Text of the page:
Geared specifically towards heavy computations, such as those video broadcasting and machine learning would require, TrueBit could resolve the fact that ethereum is still about as fast as a “smartphone from 1999,” as ethereum creator Vitalik Buterin joked last year.

“In short, the new scheme would be a vast simplification of the current TrueBit protocol,” said Zack Lawrence, the co-founder of 1protocol, who developed the technology.

And these gains all came about after speculation that someone could exploit the protocol, after an amendment to its white paper was released last month.

Jason Teutsch, a mathematician and co-founder of TrueBit, framed the speculation, and the process for patching the vulnerability, with a silver lining:

“When so many people have eyes on the papers, over time, you get more and more confident that it’s correct, but it’s always an ongoing process for these things that are living systems… Now, we go another layer down the protocol rabbit hole, it’s this iterative process of getting deeper and deeper into this.”

Hit the jackpot?

And going deeper led the devs to the incentive mechanism used in the protocol.

TrueBit aims to remove the gas limit on ethereum by moving computations off-chain – outsourcing them to an external marketplace that rewards participants for solving and verifying the computations. Within the marketplace “task givers” pay “verifiers” to solve computations in exchange for rewards, while “validators” check that the computations are correct.

To make sure everyone runs effectively, Truebit relies on an incentive scheme dubbed the “forced errors jackpot,” which ensures validators are actively checking for correctness by requiring verifiers to occasionally submit incorrect information. If a validator finds these forced errors, they’re rewarded with a substantial payout: the “jackpot.”

But according to Lawrence, that process can be a lot less complicated.

Within the new protocol, instead of limiting the participants’ tasks, everyone can participate openly.

Those that verify correct computations still get paid, but if another participant finds an error, they can submit what they believe the computation should be and enter that into the verification game. All the potential answers are then pooled together until a consensus is reached.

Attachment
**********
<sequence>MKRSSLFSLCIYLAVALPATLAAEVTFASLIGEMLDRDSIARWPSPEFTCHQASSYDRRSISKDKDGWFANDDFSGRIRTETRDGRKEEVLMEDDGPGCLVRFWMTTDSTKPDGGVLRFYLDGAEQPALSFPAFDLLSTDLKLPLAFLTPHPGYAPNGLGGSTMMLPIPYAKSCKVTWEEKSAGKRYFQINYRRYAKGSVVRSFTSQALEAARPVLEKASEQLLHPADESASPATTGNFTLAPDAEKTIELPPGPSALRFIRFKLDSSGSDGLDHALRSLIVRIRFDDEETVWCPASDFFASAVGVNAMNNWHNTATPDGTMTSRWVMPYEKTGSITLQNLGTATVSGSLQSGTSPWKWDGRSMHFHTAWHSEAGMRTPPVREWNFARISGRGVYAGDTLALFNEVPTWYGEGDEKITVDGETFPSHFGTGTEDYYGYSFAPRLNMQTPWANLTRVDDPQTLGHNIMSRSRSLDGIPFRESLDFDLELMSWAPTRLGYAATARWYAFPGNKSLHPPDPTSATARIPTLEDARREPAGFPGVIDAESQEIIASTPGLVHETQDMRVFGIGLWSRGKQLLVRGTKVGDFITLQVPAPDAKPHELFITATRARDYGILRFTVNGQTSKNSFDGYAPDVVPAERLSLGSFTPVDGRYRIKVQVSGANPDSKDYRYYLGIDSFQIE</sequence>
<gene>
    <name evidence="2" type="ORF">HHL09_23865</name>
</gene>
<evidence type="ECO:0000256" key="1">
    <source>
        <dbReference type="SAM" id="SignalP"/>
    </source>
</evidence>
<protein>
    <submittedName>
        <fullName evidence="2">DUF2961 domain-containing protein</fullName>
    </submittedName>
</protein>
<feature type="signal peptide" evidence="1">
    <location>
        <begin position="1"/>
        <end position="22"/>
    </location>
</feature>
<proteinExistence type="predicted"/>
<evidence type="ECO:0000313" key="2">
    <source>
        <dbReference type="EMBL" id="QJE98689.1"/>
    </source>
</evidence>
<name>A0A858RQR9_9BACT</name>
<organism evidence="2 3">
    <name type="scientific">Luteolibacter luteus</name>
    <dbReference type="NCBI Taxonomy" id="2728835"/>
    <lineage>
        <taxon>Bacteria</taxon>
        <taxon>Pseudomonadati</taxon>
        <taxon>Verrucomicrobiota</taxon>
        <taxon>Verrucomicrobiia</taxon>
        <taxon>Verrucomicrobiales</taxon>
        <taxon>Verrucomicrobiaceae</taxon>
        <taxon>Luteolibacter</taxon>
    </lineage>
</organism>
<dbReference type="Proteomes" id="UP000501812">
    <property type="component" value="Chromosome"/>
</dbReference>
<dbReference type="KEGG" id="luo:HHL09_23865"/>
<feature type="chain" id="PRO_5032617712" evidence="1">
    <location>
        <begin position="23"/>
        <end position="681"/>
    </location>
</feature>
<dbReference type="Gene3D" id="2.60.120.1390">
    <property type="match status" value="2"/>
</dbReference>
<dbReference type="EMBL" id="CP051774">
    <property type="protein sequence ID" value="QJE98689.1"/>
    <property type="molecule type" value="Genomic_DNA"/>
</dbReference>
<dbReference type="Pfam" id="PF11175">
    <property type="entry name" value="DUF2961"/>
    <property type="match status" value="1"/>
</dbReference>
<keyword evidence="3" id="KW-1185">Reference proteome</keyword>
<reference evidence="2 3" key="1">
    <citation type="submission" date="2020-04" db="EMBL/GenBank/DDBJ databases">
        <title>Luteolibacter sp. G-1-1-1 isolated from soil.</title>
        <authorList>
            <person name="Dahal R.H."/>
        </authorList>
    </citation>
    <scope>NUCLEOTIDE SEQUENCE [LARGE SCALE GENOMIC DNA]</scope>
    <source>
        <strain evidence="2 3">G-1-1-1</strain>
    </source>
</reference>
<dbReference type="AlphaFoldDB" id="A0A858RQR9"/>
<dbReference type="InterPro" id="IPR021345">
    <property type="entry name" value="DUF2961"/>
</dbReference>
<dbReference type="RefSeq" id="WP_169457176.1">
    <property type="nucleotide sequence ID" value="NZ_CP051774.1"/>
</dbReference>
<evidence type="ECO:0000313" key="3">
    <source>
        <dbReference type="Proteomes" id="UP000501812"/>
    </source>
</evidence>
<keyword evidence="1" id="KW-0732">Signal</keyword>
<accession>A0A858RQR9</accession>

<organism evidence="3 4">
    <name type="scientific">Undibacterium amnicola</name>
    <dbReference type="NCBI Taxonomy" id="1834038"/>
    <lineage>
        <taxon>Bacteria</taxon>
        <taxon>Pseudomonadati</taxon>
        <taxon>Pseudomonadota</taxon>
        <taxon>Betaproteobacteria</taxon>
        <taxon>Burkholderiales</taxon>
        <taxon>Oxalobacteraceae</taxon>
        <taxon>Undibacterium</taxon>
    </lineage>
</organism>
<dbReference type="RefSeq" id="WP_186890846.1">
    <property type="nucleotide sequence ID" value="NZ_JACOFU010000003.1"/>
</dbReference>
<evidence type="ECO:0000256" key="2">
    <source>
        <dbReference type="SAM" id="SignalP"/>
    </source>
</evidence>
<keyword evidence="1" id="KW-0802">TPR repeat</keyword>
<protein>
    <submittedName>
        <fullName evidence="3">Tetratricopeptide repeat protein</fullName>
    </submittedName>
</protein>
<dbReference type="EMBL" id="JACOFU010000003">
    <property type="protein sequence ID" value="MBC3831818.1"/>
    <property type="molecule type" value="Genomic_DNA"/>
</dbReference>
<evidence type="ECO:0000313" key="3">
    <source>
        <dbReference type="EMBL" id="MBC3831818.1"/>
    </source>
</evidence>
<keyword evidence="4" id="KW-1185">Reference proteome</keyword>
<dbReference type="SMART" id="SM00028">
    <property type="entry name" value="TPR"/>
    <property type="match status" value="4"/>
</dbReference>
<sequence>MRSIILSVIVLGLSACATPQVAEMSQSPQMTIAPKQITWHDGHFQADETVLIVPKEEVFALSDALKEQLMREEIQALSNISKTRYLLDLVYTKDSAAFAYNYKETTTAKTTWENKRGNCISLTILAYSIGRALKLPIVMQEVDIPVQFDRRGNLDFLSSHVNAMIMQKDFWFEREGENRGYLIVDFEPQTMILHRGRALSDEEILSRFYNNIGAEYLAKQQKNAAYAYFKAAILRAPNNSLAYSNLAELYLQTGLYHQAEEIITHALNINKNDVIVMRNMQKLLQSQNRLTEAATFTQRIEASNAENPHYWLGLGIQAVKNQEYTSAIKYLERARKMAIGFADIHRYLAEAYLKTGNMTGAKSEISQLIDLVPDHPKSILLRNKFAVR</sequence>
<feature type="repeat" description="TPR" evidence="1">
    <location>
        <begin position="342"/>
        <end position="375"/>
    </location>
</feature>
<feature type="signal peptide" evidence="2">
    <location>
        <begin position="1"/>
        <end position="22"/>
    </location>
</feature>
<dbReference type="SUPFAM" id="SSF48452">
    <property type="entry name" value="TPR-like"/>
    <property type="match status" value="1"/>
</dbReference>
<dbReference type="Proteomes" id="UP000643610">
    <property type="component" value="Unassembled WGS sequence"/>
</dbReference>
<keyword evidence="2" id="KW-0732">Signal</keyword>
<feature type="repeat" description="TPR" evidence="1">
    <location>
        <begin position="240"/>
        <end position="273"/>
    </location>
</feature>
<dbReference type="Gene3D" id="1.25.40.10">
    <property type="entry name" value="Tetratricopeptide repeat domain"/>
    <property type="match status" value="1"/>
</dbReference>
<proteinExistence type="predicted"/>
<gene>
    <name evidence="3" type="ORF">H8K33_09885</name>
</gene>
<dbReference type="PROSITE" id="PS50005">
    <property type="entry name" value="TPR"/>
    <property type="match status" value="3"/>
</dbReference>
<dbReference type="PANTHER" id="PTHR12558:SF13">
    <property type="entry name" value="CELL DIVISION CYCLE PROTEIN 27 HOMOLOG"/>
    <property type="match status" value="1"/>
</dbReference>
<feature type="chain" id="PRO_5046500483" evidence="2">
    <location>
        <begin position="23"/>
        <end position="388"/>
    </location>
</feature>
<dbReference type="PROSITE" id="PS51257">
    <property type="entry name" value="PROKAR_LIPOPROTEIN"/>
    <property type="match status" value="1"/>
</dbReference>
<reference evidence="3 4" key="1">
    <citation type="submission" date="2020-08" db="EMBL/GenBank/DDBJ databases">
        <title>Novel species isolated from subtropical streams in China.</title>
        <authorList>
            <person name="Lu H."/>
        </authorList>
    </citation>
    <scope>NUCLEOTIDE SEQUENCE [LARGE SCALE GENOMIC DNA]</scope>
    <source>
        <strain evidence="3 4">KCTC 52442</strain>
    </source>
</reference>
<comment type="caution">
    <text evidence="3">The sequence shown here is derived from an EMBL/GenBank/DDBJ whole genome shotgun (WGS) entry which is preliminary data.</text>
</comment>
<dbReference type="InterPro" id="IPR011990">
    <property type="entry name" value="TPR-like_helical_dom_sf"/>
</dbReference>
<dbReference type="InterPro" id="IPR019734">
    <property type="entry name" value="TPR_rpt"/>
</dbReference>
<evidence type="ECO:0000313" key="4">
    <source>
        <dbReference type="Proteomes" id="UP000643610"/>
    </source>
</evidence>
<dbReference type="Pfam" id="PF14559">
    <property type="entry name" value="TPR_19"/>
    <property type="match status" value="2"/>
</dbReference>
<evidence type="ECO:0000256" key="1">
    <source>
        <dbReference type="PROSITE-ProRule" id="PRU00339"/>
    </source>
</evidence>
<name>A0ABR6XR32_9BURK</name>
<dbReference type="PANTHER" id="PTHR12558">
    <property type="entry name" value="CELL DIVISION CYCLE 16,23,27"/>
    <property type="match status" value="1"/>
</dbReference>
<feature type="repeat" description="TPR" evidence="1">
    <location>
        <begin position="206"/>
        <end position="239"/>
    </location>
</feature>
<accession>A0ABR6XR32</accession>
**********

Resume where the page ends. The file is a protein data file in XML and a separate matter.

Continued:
Because that verification pool is costly to participants, the protocol incentivizes them to work together honestly so disputes do not occur, since the reaching consensus within that verification pool would be costly for everyone.

Not only does this iteration eliminate the security flaws pointed out when the amendment was released, but it’s also easier to implement and could increase the number of computations participants are willing to perform since it eliminates the once-every-so-often jackpot, Lawrence told CoinDesk.

Security challenge

Still, the new protocol may not be the last step in evolving TrueBit to achieve optimum efficiency.

Teutsch explained that both versions of the protocol will still hit against eventual limits when it comes to massive computations. If, for example, verification takes too long or gets too expensive, those who notice errors might be inclined to keep quiet, and just let them go.

“Remember that the verification game is really slow compared to native computation, so my concern expressed here is more than just theoretical,” he said.

Plus, because TrueBit is a protocol built on game theory (rather than relying on more familiar security auditing processes), Teutsch said, its “security is an observational science,” in which devs try to put themselves in every position an attacker might be in.

Because of this, Teutsch said the developers may decide to run both the original protocol (now internally nicknamed TrueBit Classic) and the new protocol in parallel for better security.

But nodding to the fact that digital security is an immensely challenging prospect that takes continual work, Teutsch told CoinDesk:

“Full confidence happens once you have all the money in the world behind it, and it’s sat there for a few years.”

This article originally appeared at: https://www.coindesk.com/world-computer-new-protocol-supercharge-ethereums-blockchain/.

Blockchain’s Big 3 Societal Changes

Proselytizers of blockchain often speak of its inherent and inevitable benefits to society. While you might not yet be a crypto trader, you might still be interested in – and affected by – blockchain’s apparent power to change our current centralized financial systems.

Bill Carmody of Inc.com has these big 3 benefits in sight:

  1. No more intermediaries
  2. Security
  3. Financial tools and digital assets

In his Inc.com article, Carmody writes: “With widely-scaled decentralized systems, we can eradicate fraud, automate manual processes, and control for issues of authentication and trust. The power of blockchain can enable humans to redefine legacy architectures of governance and law, reinvigorating lost concepts of true democracy and meritocracy.”

Read more in the full article at Inc.com